10 Responses

  1. Daniel Taylor
    Daniel Taylor March 20, 2014 at 10:27 pm |

    One dial that the original article leaves out, but which I feel is important in defining a LARP’s style, is Narrativism vs Simulation – does the outcome of an uncertain event reflect what’s most likely in the world, or what’s most interesting for the story?

    (Two characters get into a gunfight. At max simulationism, the result depends on their gunfighting skills, weapons, and maybe luck. At max narrativism, the two agree – or the GM rules – on the most awesome possible death scene, and then that happens. Real LARPs often fall in between, of course.)

    Reply
    1. Mo
      Mo March 21, 2014 at 8:36 am |

      Mm, you’re right, that is an important area of tone to convey to prospective players.

      I guess the N–S dichotomy is to some extent flagged by the ‘Loyalty to setting’ and ‘Representation of theme’ faders, but not unequivocally so. (There’s also the dimension of Gamism to consider, which is flagged fairly well by the ‘Story engine’ fader.)

      GNS in larp has been fairly intensely studied, and the addition of a fourth pole – Immersionism – is quite well established. Nathan Hook has an interesting post here developing upon it.

      Reply
  2. Martin Nielsen
    Martin Nielsen March 21, 2014 at 8:18 am |

    Thank you for the article! I’m glad to see you find the model useful and that you add new, game-specific faders. The main idea of the Mixing Desk is a simple as breaking down the design choices in dichotomies. The 11 faders chosen in our article are just examples (though I think most of them will be useful for the majority of larps).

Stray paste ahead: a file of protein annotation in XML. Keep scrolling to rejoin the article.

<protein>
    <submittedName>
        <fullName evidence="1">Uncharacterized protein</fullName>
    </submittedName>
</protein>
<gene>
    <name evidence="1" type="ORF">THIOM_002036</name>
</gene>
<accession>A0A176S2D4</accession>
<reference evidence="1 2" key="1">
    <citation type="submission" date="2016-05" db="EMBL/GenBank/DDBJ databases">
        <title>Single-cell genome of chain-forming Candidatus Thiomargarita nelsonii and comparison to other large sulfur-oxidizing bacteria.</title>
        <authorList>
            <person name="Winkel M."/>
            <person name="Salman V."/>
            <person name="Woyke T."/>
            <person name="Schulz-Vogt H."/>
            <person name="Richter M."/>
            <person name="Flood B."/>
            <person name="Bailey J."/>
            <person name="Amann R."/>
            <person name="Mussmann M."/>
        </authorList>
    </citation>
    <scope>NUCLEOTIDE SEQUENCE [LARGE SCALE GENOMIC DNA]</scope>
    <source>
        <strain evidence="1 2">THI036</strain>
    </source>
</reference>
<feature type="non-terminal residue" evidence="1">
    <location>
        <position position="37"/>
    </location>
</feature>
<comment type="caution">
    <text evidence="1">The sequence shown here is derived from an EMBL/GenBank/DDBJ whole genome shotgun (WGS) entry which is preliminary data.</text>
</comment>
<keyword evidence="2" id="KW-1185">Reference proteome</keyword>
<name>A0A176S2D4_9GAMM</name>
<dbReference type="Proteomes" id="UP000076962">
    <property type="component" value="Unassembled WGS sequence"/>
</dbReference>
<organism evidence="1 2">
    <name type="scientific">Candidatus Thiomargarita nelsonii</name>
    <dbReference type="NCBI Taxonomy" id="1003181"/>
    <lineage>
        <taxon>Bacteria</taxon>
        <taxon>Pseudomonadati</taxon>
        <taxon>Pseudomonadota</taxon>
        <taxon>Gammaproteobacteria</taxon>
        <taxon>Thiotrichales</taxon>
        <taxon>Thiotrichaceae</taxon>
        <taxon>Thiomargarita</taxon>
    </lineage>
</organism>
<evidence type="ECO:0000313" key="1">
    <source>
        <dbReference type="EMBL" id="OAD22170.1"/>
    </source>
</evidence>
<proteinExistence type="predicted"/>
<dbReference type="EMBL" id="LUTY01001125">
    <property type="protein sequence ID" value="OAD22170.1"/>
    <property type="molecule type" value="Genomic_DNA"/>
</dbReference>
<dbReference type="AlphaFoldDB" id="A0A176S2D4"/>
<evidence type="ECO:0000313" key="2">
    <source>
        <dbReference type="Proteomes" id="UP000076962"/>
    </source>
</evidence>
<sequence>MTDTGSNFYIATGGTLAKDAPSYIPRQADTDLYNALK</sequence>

Reply
    1. Mo
      Mo March 21, 2014 at 8:41 am |

      Thank you for visiting, Martin! It’s a very powerful and useful idea, particularly because of its flexibility – I hope that more people will start to use it.

      Reply
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  4. Becky
    Becky April 10, 2014 at 9:26 am |

    I really like the idea of this in particular as a tool to get a GM team all on the same page. This technique would have short cut a lot of the debates we used to have in running the society game.

    I am interested in the 4th limb of Immersion being added to GNS – sounds very similar to my additions of Emotion and Conversation (if you remember SCENG). I’m pleased that I wasn’t the only one who thought that the model needed some expansion there!

    Reply
    1. Mo
      Mo April 10, 2014 at 11:03 am |
      Reply
  5. Becky
    Becky April 10, 2014 at 7:37 pm |

    SCENG is only good because of your inspired acronyming!

    Reply
    1. Mo
      Mo April 11, 2014 at 7:10 am |

      🙂 But what a terrific concept to be inspired by…

      Reply
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